A detect-alert-deter system for enhanced AI biosecurity and risk assessment

The State of Queensland acting through the Department of Agriculture and Fisheries

  • Project code: PRJ-010264

  • Project stage: Closed

  • Project start date: Thursday, June 30, 2016

  • Project completion date: Wednesday, May 15, 2019

  • National Priority: CME-Priority 3-Contributing to efficient and secure chicken production systems


Globally, avian influenza (AI) is a serious disease for commercial poultry industries. Water birds, particularly ducks, are the main reservoir for AI viruses. Various native species utilise habitat, shelter and food resources on Australian meat chicken farms, potentially contaminating poultry water supplies and production facilities. Humans, other wild birds and wildlife could potentially transfer AI viruses excreted in bird faeces into poultry sheds or range areas.
In line with current Chicken Meat Program research priorities (investigate economically important endemic diseases and develop better management tools; investigate biosecurity risks and develop mitigation options and strategies), this proposal focuses on gaining a better understanding of the wildlife – poultry conflict on meat chicken farms and aims to improve AI-related biosecurity and risk assessment modelling by demonstrating the utility of customised, cost-effective detection and deterrence systems on meat chicken farms.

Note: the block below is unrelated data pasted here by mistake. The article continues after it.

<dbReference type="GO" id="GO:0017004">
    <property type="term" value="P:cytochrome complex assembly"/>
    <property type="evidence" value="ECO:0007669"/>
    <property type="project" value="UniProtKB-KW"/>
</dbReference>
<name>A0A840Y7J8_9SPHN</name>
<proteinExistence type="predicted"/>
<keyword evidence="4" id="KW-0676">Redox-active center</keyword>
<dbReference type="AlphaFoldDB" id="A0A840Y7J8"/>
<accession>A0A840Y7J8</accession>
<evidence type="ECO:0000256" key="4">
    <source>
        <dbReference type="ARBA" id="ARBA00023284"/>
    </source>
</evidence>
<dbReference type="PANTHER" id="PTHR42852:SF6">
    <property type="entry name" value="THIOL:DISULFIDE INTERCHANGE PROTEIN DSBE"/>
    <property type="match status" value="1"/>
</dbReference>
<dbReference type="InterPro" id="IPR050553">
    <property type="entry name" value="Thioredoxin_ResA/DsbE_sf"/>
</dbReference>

The proposal addresses strategic government research priorities (lifting productivity and economic growth; securing Australia’s place in a changing world). The research will help fulfil the need for defensible, scientific assessment of proposed biosecurity strategies and provide confidence in moving forward.


Chicken Meat

Research Organisation

The State of Queensland acting through the Department of Agriculture and Fisheries

Objective Summary

• Demonstrate the use of automated detect-and-deter systems for reducing wild bird activity in poultry production facilities to improve biosecurity.
• Develop and evaluate potential and cost-effectiveness of using new detection and ranging sensor technology (Leddar sensors) for detecting birds.
• Determine the most useful deterrent strategy for high AI-risk species.
• Demonstrate benefits of recording bird activity data for on-farm biosecurity purposes and AI-risk assessment modelling